There is a scarcity of accurate mass-balance estimates at convergent margins due to (1) the complexity of both the sedimentary and structural processes at these margins, (2) the poor structural imaging of the deeper parts of forearc regions, and (3) the need for reliable age estimates that generally require drilling. To establish the mechanisms of accretion and underplating, tectonic erosion, and deformation and dewatering, essential observations must include (1) the rate (positive and negative) of prism growth as a function of incoming sediment volume and type; (2) the partitioning of frontal offscraping, underplating, internal prism deformation, and subduction erosion; and (3) the effects of fluids. Excellent control is required of material mass-balance and residence time in the prism, in addition to detailed structural geometry of the complex interior regions of forearcs. Such control and imaging is not well established in any convergent margin, despite expending a great amount of effort to understand these margins. The convergent margin off Costa Rica (Fig. 1) satisfies all the requirements necessary to determine accurate mass-balance and flow estimates, except for knowledge of the age and residence time of the prism material. The trench is devoid of turbidites here and the convergence rate is known. Recently acquired 2D and 3D seismic reflection data across the margin provide excellent control of the internal structure of the forearc, and they define boundaries between the accretionary prism and the overlying slope cover, as well as between the prism and the subducting plate. These data show that the slope cover extends to within 3-5 km of the trench, so it protects the accreted mass from erosion and conserves its volume. Consequently, the growth rate of this prism can be calculated accurately when the emplacement age of the accreted material is determined by drilling through the basal slope cover and top of the prism.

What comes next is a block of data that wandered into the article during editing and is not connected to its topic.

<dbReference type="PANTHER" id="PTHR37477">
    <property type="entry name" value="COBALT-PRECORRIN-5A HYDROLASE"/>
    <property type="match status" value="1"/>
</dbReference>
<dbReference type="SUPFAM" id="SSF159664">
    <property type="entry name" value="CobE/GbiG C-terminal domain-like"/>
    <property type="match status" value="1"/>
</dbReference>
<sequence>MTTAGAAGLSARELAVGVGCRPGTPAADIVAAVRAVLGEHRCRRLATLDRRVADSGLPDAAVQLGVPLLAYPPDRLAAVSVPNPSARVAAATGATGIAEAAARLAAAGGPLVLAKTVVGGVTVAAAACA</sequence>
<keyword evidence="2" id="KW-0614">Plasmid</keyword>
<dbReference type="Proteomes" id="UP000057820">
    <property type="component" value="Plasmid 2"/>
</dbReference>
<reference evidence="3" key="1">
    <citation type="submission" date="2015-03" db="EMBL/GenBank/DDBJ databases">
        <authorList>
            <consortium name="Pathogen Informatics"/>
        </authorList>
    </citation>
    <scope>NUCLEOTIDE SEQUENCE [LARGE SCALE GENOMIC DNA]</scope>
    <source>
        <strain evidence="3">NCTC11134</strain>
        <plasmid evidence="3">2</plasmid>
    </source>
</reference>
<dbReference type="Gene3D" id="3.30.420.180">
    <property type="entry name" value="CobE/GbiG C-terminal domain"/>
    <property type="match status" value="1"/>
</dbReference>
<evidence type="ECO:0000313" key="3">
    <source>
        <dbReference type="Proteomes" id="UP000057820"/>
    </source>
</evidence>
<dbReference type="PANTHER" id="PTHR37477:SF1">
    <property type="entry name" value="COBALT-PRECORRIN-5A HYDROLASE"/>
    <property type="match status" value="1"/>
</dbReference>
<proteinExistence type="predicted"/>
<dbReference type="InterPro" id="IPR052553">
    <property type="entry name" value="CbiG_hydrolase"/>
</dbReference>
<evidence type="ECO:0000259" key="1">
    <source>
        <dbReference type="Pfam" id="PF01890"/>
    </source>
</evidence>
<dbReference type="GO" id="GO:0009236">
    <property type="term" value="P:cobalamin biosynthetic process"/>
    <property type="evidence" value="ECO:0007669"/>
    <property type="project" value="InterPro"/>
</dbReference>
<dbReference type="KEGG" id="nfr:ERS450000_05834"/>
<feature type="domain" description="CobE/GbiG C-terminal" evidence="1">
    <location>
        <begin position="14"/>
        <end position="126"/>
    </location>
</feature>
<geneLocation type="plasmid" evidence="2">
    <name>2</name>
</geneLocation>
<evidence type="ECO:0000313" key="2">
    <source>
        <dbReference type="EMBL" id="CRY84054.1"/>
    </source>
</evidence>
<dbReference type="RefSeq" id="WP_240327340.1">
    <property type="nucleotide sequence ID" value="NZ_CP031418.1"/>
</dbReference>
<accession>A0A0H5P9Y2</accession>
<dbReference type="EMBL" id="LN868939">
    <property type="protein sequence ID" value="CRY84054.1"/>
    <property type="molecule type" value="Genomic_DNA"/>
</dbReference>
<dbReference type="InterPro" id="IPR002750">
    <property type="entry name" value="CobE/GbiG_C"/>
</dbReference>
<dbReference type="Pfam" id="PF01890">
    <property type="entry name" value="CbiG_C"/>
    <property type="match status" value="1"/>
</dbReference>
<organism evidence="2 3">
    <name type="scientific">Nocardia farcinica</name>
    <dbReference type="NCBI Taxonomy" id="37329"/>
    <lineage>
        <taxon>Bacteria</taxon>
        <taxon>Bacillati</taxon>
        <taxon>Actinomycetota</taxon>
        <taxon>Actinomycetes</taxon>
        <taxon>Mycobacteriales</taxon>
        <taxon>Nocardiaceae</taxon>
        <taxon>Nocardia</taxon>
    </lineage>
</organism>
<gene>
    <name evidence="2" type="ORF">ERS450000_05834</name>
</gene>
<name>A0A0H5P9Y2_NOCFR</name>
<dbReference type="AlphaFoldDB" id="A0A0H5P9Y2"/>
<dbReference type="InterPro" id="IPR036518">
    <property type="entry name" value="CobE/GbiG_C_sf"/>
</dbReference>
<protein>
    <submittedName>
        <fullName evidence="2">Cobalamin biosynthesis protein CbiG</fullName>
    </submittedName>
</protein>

Five sites were drilled during Leg 170. The major objective of Site 1039 was to serve as a reference site for drilling in the Costa Rica subduction complex. Site 1039 was chosen for its location in the trench axis and away from fault scarps (Figs. 1, 2, 3, 4). Thus, any turbidites entering the trench would be expected to be found at Site 1039. The site was located on seismic Line CR-20, acquired on the R/V Fred Moore in 1987. Two major units were identified from the seismic data. An upper unit of about 180 m was thought to consist of hemipelagic sediment, whereas the lower layer was thought to be pelagic carbonate ooze, based on earlier drilling off Central America. Seismic data indicated that the strata at Site 1039 decrease in thickness beneath Proposed Site CR-2, so it is important to understand the properties of the sediment section prior to its subduction. In addition, Site 1039 provides a geochemical reference for comparison with that of the active volcanic arc, including chemical tracers such as Be-10 and Ba. In addition to standard coring and core analyses, we used logging-while-drilling (LWD) logs to obtain high-resolution porosity and density measurements.